CAPE TOWN, SOUTH AFRICA - JANUARY 19: South Africa during the 2014 African Nations Championship match between South Africa and Nigeria at Cape Town Stadium on January 19, 2014 in Cape Town, South Africa. (Photo by Manus van Dyk/Gallo Images)

Johannesburg – Danny Jordaan wants top rugby and cricket schools to also offer soccer.

The SA Football Association president openly admits there is no quick fix for South Africa and it will take several years to become a competitive footballing nation.

Jordaan knew he had his work cut out when he was elected three months ago, but he’s under even more pressure following Bafana Bafana’s early exit from the African Nations Championship last weekend and the backlash from the media, sports minister, and the public.

Sports Minister Fikile Mbalula even went as far as to label Bafana Bafana a “bunch of losers” and “useless individuals”.

Jordaan revealed that Safa would be launching excellence centres in all nine provinces to help develop talent. He acknowledges that we need to start by looking at grassroots development.

“We are working on getting scouts in place to identify talent.”

Jordaan said the route to world football was via Africa.

“If we are to qualify for African Nations Championship and the World Cup, we have to be regularly challenging African countries.

“So it’s important that from a junior level, our teams play against African teams.”

“Also our local clubs need to dominate in Africa. Look at Spain. Their national team dominates because their clubs dominate. Real Madrid and Barcelona make up the team. They win the Champions League and dominate in Europe.”

Jordaan says South African football has been missing structured competitions, qualified coaches, and centres of excellence.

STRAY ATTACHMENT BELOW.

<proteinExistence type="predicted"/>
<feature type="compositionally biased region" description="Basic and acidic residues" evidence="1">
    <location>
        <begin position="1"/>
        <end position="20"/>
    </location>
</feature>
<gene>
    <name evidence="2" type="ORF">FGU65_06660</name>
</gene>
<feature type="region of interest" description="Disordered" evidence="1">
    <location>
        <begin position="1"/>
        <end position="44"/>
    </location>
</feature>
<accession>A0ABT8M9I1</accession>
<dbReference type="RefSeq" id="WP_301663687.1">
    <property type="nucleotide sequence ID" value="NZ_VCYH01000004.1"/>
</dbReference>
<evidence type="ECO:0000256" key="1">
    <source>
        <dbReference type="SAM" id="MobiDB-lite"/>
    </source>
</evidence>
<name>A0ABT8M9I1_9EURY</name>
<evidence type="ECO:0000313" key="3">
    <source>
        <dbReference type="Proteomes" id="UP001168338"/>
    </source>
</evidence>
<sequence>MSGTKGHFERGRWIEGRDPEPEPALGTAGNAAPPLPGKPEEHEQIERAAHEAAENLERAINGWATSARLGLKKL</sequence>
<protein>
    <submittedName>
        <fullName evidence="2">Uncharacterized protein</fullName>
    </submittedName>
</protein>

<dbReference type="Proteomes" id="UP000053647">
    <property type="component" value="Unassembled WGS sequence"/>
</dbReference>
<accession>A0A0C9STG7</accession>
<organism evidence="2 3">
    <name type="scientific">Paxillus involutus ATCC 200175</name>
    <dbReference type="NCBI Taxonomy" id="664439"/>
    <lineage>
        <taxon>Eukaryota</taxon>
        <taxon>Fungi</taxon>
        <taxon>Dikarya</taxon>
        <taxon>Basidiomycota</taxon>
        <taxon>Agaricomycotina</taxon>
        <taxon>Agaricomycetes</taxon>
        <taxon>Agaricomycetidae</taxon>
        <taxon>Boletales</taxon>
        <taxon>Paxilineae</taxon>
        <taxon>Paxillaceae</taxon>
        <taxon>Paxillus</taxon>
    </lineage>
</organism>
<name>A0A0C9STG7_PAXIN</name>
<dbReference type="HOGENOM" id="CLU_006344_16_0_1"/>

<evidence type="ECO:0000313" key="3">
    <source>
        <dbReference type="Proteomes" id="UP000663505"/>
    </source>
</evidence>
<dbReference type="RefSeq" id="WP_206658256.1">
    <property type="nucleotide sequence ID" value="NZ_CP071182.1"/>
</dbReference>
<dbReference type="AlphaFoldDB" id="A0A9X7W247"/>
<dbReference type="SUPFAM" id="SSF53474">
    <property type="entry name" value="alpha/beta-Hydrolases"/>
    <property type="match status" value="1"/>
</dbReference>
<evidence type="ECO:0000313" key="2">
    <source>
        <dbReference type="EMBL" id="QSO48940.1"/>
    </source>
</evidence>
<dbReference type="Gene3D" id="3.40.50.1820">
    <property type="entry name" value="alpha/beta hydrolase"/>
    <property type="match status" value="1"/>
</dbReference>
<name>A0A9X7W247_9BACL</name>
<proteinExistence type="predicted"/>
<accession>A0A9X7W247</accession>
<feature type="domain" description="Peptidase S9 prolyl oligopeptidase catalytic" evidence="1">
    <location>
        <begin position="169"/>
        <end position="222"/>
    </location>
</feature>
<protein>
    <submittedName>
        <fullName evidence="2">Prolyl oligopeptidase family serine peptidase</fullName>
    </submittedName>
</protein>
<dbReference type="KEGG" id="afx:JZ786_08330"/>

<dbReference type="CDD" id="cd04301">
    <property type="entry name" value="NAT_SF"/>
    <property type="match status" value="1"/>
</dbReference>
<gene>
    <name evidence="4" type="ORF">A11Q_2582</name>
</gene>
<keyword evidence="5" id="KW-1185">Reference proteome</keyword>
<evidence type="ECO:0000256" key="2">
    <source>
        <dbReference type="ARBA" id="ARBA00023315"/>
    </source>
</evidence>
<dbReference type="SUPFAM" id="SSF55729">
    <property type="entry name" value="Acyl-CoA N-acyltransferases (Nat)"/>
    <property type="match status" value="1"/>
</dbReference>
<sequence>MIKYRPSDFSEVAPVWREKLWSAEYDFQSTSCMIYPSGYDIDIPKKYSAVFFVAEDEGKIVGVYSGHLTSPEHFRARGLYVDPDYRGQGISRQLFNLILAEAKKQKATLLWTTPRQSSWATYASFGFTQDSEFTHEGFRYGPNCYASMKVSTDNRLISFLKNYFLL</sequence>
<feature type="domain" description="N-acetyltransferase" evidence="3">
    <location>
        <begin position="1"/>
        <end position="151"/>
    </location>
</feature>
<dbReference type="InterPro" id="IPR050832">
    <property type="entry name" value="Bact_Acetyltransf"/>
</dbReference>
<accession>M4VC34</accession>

“These things don’t exist in South Africa. Schools need to introduce football as one of their sports. If you look at the best schools in South Africa, very few of them offer soccer. Instead they focus on rugby and cricket. They have the finance, the best pitches and the best coaches. But they do not play football.

“We are planning to sit down with the ministers of sport and education to talk about introducing all sports at school.

Jordaan says the Safa committee has also discussed a name change for Bafana Bafana.

“But the name is, however, in the hearts of the people. People love Bafana with a passion. Bafana has become a global brand. If you go to New York, Tokyo, or Paris, people recognise the name Bafana Bafana.”

Jordaan says they will also be discussing Bafana manager Gordon Igesund’s position in the next few months.

So what goals has Jordaan set for Bafanain the next few years?

“The best we can achieve for now is to qualify for the 2018 World Cup in Russia and hope we don’t get kicked out in the first round.

”Our plan however is to compete in the 2022 World Cup. Not just participate, but compete in the World Cup.”

Saturday Star